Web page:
Lord McIntosh of Haringey: No, my Lords, we will not move to remove the European Court of Justice from its statutory responsibilities; and nor would the Opposition expect us to. Of course, we take its views seriously, but some of the objections that have been raised on tax matters before the European Court of Justice are extremely self-interested.

Creationism: Teaching in Schools

2.45 p.m.

Lord Taverne asked Her Majesty's Government:

    Whether the national curriculum will exclude the teaching of creationism in schools.

The Parliamentary Under-Secretary of State, Department for Education and Skills (Lord Filkin): My Lords, creationism is not part of the national curriculum for science. In the programme of study for 14 to 16 year-olds, pupils learn about evolution and how variation and selection may lead to evolution and extinction. They also consider different theories on the origin of the universe. In all aspects of the national curriculum, we encourage pupils to consider different ideas and beliefs and how scientific controversies can arise from different ways of interpreting evidence.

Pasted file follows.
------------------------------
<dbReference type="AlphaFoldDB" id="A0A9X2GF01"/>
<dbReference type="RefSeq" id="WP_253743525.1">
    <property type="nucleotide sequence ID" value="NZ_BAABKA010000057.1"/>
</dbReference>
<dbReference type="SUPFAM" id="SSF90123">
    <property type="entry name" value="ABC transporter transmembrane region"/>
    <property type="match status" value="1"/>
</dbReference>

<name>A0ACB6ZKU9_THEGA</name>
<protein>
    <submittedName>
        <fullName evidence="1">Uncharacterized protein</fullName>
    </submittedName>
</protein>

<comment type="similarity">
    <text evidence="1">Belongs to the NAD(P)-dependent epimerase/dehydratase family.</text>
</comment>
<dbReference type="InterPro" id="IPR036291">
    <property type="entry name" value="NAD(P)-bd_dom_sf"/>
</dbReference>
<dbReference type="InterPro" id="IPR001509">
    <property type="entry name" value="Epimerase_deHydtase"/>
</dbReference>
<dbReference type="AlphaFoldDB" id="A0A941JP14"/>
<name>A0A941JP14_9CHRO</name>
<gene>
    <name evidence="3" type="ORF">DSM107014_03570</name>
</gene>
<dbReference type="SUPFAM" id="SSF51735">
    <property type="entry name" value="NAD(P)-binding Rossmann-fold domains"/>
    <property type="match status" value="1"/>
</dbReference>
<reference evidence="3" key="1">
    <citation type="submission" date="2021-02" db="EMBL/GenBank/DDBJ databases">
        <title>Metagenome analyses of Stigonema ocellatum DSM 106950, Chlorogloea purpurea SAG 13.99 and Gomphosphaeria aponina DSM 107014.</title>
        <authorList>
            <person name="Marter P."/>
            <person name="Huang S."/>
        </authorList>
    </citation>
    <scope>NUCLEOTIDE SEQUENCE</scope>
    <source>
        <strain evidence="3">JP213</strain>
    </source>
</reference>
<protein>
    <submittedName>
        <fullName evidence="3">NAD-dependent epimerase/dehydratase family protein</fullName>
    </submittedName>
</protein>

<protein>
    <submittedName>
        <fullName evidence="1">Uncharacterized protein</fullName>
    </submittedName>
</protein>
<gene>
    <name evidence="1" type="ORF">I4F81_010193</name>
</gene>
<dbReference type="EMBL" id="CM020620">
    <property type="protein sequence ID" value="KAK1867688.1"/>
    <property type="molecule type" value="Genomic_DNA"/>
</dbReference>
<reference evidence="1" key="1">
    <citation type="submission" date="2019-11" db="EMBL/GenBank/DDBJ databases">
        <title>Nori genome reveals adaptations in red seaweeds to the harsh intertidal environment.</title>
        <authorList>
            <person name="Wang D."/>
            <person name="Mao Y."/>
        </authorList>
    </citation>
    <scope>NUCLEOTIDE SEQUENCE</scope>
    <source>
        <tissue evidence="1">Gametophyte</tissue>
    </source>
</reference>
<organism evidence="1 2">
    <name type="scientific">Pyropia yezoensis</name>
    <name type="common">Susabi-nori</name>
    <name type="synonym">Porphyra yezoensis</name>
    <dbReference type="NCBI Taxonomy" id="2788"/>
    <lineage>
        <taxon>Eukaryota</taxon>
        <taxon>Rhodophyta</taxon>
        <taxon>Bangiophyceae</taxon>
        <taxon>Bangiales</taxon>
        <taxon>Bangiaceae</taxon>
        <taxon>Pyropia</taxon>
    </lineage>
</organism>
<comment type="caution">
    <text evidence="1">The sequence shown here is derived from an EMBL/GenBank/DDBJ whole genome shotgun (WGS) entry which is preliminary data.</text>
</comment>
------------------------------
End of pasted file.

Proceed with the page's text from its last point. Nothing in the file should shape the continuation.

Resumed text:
Lord Taverne: My Lords, as the Government are in favour of allowing choice between sense and nonsense, will they also allow children to be taught that the earth is flat, and that the sun goes round the earth? Since there is a crisis in maths teaching in schools, and some university chemistry departments are closing down, will the Government offer as an alternative the teaching of astrology and alchemy? It is extraordinary that a Government and a Prime Minister who say that they are in favour of science have allowed the introduction into our schools of the worst features of American fundamentalist, anti-science, pseudo-science nonsense. Is this not disgraceful?